Ativa was the finest sailboat captain in all of Lamu. Up the mast, flawless straight, cleat the boom, nine meters long and with Shakwe alert at her shoulder she was unbeatable. Maulidi was Ativa’s favourite time of year and this year a warm offshore breeze blessed the annual celebration and the famous race as it graced the surface of the Indian Ocean. Proud, bold and feared, she had come from behind again, stealing that breeze with an artful tack and with a crisp snap of the hand-stitched mainsail gained the lead and the final buoy. A lead she would not relinquish under any circumstance.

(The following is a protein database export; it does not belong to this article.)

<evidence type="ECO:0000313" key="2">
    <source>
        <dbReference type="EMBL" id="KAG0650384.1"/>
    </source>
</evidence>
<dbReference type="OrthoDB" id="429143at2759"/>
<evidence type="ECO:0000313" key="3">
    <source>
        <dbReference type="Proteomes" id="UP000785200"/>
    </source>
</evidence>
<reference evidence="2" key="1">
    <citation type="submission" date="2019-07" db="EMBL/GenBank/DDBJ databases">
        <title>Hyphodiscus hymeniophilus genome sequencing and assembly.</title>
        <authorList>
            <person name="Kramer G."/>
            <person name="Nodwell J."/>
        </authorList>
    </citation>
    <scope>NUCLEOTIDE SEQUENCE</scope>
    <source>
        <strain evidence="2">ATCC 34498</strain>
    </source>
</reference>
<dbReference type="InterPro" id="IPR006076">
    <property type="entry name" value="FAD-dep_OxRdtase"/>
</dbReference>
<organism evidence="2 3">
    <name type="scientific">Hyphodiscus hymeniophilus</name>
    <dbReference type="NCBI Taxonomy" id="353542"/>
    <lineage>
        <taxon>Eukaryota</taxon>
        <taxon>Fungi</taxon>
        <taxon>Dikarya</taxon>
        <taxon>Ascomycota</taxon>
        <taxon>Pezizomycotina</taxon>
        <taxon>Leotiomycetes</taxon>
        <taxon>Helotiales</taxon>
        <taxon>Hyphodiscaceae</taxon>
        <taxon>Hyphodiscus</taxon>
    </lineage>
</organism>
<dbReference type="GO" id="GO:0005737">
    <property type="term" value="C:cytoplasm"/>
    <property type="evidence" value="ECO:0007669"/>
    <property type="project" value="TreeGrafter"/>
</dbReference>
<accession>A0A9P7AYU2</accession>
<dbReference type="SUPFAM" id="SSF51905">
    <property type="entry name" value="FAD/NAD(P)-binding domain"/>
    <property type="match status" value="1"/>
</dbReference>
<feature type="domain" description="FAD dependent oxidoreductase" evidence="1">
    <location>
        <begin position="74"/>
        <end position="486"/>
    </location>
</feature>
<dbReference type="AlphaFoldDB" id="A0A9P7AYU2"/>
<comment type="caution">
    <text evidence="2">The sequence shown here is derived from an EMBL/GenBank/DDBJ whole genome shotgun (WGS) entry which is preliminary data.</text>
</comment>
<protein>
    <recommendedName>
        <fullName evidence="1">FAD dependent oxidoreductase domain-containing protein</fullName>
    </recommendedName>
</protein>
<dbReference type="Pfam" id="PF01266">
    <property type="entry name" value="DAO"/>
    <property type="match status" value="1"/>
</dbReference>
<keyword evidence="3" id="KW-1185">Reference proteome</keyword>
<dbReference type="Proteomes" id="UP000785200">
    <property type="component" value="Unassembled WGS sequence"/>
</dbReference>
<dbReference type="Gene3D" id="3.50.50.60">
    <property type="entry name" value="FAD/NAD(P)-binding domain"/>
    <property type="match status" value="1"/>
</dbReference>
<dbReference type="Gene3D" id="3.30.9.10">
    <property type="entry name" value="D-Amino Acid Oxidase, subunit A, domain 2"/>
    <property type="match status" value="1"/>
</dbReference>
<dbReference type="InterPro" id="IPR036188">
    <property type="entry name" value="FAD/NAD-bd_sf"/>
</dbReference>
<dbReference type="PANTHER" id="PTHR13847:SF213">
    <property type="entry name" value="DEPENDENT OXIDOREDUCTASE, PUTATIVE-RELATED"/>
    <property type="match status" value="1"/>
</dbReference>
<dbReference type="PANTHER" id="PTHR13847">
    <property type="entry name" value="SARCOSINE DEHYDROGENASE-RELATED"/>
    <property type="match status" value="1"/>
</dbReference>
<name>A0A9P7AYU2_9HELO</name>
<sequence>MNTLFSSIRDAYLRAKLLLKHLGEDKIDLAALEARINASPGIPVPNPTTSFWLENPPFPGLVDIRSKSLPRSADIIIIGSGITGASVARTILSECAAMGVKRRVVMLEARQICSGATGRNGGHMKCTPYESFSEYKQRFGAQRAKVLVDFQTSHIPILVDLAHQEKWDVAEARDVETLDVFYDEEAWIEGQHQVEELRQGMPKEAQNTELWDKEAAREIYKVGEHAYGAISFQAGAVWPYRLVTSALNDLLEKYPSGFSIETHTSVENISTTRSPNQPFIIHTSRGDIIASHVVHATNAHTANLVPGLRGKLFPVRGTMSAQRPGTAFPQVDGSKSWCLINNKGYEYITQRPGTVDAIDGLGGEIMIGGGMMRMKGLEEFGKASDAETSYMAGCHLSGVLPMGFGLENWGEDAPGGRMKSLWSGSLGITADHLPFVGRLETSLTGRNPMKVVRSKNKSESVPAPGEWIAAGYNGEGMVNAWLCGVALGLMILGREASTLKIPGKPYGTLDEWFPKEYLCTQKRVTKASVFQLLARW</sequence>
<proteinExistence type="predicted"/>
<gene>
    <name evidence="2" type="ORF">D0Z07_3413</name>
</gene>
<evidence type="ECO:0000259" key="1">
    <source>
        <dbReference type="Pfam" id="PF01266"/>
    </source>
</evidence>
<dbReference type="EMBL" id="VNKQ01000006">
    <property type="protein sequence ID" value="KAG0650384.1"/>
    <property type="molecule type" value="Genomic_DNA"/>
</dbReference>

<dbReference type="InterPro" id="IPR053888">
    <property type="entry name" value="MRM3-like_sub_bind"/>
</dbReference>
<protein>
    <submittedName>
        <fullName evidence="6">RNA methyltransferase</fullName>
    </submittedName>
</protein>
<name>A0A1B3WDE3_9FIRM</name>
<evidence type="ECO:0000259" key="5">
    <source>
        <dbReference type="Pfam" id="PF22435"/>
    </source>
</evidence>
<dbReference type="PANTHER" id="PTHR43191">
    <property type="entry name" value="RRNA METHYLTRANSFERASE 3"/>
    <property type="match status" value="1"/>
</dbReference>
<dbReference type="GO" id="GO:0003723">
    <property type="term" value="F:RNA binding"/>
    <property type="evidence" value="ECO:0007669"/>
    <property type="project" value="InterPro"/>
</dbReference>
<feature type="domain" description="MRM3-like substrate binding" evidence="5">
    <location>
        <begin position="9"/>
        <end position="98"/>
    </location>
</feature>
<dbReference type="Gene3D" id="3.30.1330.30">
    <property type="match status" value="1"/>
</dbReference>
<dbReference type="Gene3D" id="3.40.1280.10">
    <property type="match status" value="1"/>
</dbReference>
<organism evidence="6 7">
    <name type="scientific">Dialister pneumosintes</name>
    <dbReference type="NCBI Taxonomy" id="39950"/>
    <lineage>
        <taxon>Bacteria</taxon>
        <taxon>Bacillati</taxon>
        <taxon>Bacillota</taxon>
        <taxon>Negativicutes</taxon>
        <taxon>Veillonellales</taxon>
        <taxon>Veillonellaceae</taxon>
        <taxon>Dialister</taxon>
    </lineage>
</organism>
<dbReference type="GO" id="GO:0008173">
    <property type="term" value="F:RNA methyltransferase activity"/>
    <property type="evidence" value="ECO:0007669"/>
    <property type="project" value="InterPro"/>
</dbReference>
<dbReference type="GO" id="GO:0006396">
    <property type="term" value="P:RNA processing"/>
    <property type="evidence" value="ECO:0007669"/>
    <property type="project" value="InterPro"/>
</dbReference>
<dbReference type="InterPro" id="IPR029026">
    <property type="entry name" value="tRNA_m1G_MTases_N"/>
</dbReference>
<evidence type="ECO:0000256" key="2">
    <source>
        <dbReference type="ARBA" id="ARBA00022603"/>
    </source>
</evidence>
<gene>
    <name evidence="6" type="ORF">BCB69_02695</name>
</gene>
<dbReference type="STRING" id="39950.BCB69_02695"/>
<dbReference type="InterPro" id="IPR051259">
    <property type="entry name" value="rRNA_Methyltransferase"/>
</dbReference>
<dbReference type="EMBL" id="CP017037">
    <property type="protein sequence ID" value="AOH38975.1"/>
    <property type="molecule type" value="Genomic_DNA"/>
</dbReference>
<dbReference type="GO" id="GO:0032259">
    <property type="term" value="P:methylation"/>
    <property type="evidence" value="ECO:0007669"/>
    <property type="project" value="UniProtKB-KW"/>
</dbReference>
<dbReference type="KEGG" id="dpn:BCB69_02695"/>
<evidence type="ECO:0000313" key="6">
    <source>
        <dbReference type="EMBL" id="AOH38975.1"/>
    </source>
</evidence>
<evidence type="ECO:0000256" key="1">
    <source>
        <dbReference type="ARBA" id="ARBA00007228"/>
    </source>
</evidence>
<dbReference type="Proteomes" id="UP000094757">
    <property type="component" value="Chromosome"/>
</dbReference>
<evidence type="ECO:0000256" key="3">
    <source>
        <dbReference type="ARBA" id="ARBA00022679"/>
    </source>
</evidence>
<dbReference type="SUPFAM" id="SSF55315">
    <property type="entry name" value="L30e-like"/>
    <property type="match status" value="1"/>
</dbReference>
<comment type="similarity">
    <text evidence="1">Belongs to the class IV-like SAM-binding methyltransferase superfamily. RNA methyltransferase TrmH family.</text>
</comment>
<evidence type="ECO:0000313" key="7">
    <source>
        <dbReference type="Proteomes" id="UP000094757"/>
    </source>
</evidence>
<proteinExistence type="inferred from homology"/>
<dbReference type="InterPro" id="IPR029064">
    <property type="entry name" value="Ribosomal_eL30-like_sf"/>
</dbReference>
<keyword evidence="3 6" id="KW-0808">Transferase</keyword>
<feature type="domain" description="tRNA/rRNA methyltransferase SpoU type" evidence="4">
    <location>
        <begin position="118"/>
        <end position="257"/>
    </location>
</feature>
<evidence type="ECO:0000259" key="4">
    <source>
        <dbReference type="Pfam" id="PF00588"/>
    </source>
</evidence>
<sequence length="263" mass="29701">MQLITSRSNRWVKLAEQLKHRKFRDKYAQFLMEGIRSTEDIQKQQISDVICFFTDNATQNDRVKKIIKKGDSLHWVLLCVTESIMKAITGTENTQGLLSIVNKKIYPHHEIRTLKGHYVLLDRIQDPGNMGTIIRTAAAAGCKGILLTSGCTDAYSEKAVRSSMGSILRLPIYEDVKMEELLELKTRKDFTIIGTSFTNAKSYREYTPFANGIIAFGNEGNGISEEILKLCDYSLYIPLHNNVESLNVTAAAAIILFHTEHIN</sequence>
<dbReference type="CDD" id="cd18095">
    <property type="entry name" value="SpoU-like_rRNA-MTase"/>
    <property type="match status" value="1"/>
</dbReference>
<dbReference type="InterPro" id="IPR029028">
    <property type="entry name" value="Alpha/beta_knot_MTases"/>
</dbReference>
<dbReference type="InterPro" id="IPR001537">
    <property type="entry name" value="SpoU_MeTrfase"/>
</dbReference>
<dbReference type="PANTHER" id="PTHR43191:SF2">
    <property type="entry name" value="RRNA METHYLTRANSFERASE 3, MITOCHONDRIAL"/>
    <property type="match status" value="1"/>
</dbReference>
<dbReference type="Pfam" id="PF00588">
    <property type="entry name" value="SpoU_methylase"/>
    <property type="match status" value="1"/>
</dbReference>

Ativa’s father was a skilled craftsman and boat builder and had presented the mahogany dhow to Ativa as a birthday gift and with the help of her father had hand carved the ekki stem in the image of a broad-bladed sword. This was back home in Matondoni when Ativa was just eight years old, where she learned to sail off the main pier and before her father disappeared. Ativa had hand stitched the cotton sail herself.
Back turned to her competitors, hand resting on the scimitar shaped stem Ativa sliced open a lane towards the finish line. Spectators and tourists, men and women, arrived from all corners of the globe to catch a glimpse of the young mariner, to hear the stories, or perhaps catch a bit of the magic. At twelve years of age this was Ativa’s one and only dream.